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Lost memories in Alzheimer’s disease can be restored: Study

Lost memories in Alzheimer’s disease can be restored: Study

LONDON: The researchers of California say that they have made a breakthrough in restoring memories. They say the work, in snails, could one day lead to new hope for patients in the early stages of Alzheimer’s disease.
It also reveals how long term memories are stored – proving a popular theory wrong. For decades, most neuroscientists have believed that memories are stored at the synapses – the connections between brain cells, or neurons which are destroyed by Alzheimer’s disease. The new study provides evidence contradicting the idea that long-term memory is stored at synapses.
‘Long-term memory is not stored at the synapse,’ said David Glanzman, a senior author of the study, and a UCLA professor of integrative biology and physiology and of neurobiology. ‘That’s a radical idea, but that’s where the evidence leads. The nervous system appears to be able to regenerate lost synaptic connections.
‘If you can restore the synaptic connections, the memory will come back. It won’t be easy, but I believe it’s possible.’
The findings were published recently in eLife, a highly regarded open-access online science journal. Glanzman said the research could have significant implications for people with Alzheimer’s disease. Specifically, just because the disease is known to destroy synapses in the brain doesn’t mean that memories are destroyed.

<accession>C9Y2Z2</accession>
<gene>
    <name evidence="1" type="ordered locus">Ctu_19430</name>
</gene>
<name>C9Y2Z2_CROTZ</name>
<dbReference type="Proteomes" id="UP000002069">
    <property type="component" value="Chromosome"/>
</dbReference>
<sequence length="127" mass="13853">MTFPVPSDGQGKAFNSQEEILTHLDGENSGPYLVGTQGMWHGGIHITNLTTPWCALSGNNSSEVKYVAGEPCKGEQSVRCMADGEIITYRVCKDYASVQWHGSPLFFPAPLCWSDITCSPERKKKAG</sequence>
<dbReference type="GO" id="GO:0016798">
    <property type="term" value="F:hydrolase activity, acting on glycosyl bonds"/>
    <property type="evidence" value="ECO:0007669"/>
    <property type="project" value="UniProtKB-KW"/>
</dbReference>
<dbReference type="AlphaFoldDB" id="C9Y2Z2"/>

‘As long as the neurons are still alive, the memory will still be there, which means you may be able to recover some of the lost memories in the early stages of Alzheimer’s,’ he said. Glanzman added that in the later stages of the disease, neurons die, which likely means that the memories cannot be recovered. Glanzman’s research team studies a type of marine snail called Aplysia to understand the animal’s learning and memory.
The Aplysia displays a defensive response to protect its gill from potential harm, and the researchers are especially interested in its withdrawal reflex and the sensory and motor neurons that produce it. They enhanced the snail’s withdrawal reflex by giving it several mild electrical shocks on its tail. The enhancement lasts for days after a series of electrical shocks, which indicates the snail’s long-term memory. Glanzman explained that the shock causes the hormone serotonin to be released in the snail’s central nervous system.
After erasing the memory, scientists repeated the experiment in the snail, and then gave the animal a modest number of tail shocks – which do not produce long-term memory in a naive snail – the memory they thought had been completely erased returned. This implies that synaptic connections that were lost were apparently restored. ‘That suggests that the memory is not in the synapses but somewhere else,’ Glanzman said. ‘We think it’s in the nucleus of the neurons. We haven’t proved that, though.’ The researchers also wanted to understand whether synapses disappeared when memories did.